Heavy Construction Equipment Technology program receives $50,000
For the second year running, Ziegler Cat, a Caterpillar dealership in Bloomington, Minn., and Caterpillar Inc. of Peoria, Ill., awarded maximum matching grants to Dakota County Technical College.
Ziegler Cat donated $25,000 to the Heavy Construction Equipment Technology program. The Caterpillar Dealer Excellence Fund, which was established by Caterpillar in 1989, matched the amount for a total of $50,000, the most allowed per educational institution.
Greg Senske, Ziegler Cat’s vice president of product support, pointed with pride to his company’s longstanding partnership with DCTC. “We work with the college to give student mechanics the best education possible,” he said. “When we hire graduates of the program, we know that we’re getting truly excellent technicians.”
The DCTC Foundation coordinates with academic programs to achieve its mission of providing resource support for students, programs, and the college. Trudi Greaves, a Foundation assistant director, worked with Mike Long and Dan Ruzicka, instructors in the Heavy Construction Equipment Technology program, and Mike Opp, dean of transportation and industry, to complete the grant application process.
“The primary objective of the grant is to increase the pool of qualified service technicians,” Greaves said. “The funds strengthen our program by providing for student scholarships, equipment purchases, curriculum upgrades, and student recruitment.”
Thanks to the grant, Long and Ruzicka will have the resources to maintain a cutting-edge lab of teaching equipment. Their program will be able to attract new students while continuing to offer developmental field trips, including tours of Ziegler Cat’s Bloomington location and the Caterpillar flagship plant in Peoria.
Senske and a delegation of 17 Ziegler Cat employees visited the DCTC campus for the check presentation ceremony. The group toured the program’s facilities and met with the instructors. They came away deeply impressed.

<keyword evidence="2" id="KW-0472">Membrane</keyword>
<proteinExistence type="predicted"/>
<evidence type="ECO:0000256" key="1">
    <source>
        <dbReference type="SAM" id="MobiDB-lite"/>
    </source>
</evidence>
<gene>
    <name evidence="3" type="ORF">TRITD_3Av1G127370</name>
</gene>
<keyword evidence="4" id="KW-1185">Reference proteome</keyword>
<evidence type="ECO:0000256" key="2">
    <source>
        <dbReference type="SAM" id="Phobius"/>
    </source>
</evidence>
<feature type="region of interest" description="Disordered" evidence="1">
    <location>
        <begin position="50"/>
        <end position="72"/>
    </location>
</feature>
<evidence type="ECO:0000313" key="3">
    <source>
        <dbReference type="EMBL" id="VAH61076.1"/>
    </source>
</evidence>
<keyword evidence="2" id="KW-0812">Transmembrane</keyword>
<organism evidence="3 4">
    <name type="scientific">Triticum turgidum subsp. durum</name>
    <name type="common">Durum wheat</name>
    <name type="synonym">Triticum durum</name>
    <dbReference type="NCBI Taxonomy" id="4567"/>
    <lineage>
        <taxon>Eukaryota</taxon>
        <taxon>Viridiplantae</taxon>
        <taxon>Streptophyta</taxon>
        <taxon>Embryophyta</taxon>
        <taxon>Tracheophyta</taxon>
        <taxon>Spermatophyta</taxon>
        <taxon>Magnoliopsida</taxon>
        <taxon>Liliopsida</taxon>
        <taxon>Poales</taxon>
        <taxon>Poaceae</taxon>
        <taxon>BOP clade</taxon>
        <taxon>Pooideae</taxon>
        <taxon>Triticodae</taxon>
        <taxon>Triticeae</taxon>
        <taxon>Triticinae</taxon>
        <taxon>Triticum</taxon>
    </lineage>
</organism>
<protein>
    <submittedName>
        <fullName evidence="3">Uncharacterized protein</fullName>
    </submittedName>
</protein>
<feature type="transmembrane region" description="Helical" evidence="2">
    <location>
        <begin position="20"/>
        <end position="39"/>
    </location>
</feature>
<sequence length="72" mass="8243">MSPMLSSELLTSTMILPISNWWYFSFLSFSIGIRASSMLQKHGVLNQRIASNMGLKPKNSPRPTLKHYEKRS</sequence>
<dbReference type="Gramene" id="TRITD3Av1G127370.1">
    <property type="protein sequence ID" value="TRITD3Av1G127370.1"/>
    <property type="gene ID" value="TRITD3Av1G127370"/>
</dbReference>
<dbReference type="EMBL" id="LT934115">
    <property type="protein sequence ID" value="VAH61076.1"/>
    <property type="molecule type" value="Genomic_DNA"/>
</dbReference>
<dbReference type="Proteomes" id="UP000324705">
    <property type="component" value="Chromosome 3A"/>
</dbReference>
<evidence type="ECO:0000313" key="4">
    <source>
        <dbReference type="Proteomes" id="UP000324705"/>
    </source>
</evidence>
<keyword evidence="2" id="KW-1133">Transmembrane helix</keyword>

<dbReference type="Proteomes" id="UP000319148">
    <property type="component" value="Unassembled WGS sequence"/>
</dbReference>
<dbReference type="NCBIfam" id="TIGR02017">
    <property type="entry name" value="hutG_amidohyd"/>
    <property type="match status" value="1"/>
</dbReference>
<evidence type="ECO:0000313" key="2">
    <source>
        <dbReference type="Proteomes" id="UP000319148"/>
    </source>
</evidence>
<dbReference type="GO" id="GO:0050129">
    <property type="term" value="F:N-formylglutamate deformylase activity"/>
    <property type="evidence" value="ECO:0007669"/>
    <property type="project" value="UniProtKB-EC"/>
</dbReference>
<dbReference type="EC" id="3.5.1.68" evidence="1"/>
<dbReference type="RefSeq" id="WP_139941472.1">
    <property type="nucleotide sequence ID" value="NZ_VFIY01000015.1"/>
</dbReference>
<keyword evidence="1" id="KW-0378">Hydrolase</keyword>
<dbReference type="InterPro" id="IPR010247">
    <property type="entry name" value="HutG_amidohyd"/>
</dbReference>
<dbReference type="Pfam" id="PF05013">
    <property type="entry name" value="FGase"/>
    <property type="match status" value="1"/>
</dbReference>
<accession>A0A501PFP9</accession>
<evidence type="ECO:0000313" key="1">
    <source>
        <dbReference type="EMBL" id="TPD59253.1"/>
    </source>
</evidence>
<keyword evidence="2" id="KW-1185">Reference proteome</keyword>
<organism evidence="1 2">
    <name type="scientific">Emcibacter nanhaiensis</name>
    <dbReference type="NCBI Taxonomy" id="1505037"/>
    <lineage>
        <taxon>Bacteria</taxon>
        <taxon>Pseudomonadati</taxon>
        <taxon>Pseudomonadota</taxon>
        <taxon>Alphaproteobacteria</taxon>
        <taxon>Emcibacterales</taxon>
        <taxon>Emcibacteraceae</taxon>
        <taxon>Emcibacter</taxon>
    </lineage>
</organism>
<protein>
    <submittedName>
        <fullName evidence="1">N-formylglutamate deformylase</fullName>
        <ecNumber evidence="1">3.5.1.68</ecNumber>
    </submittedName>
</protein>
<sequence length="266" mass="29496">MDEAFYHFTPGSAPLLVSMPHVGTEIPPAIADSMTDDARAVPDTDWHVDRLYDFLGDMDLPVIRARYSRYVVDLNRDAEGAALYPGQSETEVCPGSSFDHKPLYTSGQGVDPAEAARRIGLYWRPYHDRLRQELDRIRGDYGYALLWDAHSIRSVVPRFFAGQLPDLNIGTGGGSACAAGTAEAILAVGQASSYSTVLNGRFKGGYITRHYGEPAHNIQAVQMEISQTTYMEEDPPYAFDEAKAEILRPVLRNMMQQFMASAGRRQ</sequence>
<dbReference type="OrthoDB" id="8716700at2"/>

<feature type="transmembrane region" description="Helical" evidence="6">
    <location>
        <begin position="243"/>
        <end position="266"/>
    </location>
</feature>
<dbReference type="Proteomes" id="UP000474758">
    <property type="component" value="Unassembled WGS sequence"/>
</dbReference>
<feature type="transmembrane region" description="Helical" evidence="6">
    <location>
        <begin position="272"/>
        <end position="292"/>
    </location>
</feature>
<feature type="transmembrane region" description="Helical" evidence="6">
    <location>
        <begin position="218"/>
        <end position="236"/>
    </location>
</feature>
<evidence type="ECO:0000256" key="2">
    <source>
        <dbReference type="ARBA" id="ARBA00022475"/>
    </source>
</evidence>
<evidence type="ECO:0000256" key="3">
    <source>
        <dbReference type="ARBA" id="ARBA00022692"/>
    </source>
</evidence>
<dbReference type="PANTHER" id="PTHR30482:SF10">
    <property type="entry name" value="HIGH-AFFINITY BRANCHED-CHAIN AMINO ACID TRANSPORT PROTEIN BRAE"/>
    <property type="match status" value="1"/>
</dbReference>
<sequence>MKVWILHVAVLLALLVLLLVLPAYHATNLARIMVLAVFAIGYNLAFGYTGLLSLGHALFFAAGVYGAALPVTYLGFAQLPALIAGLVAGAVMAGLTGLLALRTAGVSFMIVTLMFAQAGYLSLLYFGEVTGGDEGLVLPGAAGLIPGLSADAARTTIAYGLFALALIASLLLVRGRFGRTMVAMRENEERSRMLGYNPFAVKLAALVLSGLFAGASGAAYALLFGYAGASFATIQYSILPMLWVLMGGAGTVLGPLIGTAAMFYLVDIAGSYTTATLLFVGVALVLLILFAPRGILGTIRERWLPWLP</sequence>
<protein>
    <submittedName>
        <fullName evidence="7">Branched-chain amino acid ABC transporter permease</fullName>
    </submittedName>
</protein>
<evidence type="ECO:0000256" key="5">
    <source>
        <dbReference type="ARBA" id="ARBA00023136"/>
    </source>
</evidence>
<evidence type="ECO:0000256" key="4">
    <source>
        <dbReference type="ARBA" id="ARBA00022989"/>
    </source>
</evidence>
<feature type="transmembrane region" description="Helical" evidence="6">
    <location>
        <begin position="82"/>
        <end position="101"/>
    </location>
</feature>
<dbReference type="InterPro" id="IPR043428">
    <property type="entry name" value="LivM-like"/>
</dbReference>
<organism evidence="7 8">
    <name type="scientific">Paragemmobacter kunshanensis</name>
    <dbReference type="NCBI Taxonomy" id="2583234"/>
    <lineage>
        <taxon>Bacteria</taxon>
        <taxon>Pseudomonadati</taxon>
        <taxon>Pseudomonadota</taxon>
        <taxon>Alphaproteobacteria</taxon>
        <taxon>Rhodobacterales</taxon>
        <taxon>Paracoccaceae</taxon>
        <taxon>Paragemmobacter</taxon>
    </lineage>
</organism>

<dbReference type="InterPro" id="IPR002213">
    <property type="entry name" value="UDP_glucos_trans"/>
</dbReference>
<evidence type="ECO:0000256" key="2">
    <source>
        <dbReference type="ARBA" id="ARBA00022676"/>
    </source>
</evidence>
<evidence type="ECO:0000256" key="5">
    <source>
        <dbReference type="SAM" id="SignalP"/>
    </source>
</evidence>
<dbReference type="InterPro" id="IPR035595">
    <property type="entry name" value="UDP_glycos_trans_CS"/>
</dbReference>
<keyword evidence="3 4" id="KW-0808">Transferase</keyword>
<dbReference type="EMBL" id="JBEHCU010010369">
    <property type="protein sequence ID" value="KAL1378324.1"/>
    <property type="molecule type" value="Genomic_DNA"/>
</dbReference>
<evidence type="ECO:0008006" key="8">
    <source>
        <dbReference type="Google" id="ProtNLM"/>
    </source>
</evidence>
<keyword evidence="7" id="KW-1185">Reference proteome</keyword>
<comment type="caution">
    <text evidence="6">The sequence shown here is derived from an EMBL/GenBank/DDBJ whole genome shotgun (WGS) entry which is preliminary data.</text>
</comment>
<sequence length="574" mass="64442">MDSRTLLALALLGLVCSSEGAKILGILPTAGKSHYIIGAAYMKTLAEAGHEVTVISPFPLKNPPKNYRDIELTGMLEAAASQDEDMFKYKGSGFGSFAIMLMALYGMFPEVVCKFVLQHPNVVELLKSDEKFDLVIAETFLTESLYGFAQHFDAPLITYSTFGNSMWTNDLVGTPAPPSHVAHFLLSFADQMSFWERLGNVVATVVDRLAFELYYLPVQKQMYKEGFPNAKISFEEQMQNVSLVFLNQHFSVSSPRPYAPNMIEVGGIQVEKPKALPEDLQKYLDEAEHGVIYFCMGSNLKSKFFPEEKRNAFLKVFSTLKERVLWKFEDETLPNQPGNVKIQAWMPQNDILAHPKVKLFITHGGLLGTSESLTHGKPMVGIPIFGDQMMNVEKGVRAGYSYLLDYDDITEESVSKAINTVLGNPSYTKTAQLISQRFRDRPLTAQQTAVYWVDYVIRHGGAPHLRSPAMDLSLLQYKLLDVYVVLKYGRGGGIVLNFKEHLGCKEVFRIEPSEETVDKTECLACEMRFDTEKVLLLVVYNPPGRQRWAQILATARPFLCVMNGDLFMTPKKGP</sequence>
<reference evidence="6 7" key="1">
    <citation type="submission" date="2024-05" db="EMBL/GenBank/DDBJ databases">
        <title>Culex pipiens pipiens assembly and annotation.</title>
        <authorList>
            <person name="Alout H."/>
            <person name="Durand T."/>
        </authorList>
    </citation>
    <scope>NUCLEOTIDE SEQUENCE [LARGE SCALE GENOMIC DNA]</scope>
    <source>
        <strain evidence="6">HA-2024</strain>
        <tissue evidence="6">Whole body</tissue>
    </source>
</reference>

“The instructors at DCTC are doing all the right things,” Senske said. “The program is producing skilled mechanics with solid foundations. They are ideally trained to meet our product support requirements, which is the principal mission of the partnership.”
Greaves noted that the strong showing of Ziegler Cat employees at the ceremony spoke to the quality of the program and the depth of the partnership. “They traveled here from different Ziegler locations, taking time out from their busy schedules to show their support. That meant a lot to us at the college.”
Sharon LaComb, DCTC vice president of institutional advancement, was also present at the ceremony. “The matching grants spotlight the exceptional quality of the Heavy Construction Equipment Technology program,” she said. “On another level, they exemplify how the business world and higher education can work together to provide education for employment.
“Our partnership with Ziegler Cat and the Caterpillar Foundation is one of the strongest we have,” LaComb added. “And it’s only getting stronger.”
With 20 facilities located across Minnesota and Iowa, Ziegler Cat is one of the largest and most successful Caterpillar dealers in the U.S. The company, which was founded in 1914, offers heavy equipment sales and quality customer support to a broad spectrum of consumers, including the construction, mining, forestry, agriculture, nursery, and transportation industries.
Recognized as the industry leader in global infrastructure building, Caterpillar employs nearly 95,000 people in 40 countries while investing more than $5 million daily in research and development. With 2007 sales and revenues approaching $44 billion, the company stands out as the world’s largest manufacturer of industrial gas turbines, natural gas and diesel engines, and mining and construction equipment.
Graduates of DCTC’s Heavy Construction Equipment Technology program are prepared to work as expert mechanics with heavy equipment dealers and contractors. Other major employers include government agencies as well as roadway and bridge construction companies.
Working at field sites or in shops, construction mechanics use precision tools to perform maintenance and repairs on high-tech construction equipment such as loaders, scrapers, crawlers, and motor graders to name a few. They work on advanced hydraulic, hydrostatic, engine, electrical, mechanical, and onboard computer systems.
According to the Bureau of Labor Statistics, heavy equipment mechanics who have completed postsecondary training programs will find excellent employment opportunities through the year 2016. Minnesota’s Department of Employment and Economic Development reports that the median hourly wage for mobile heavy equipment mechanics in the seven-county metro area topped $24 in 2007 with the highest earners making more than $30 an hour.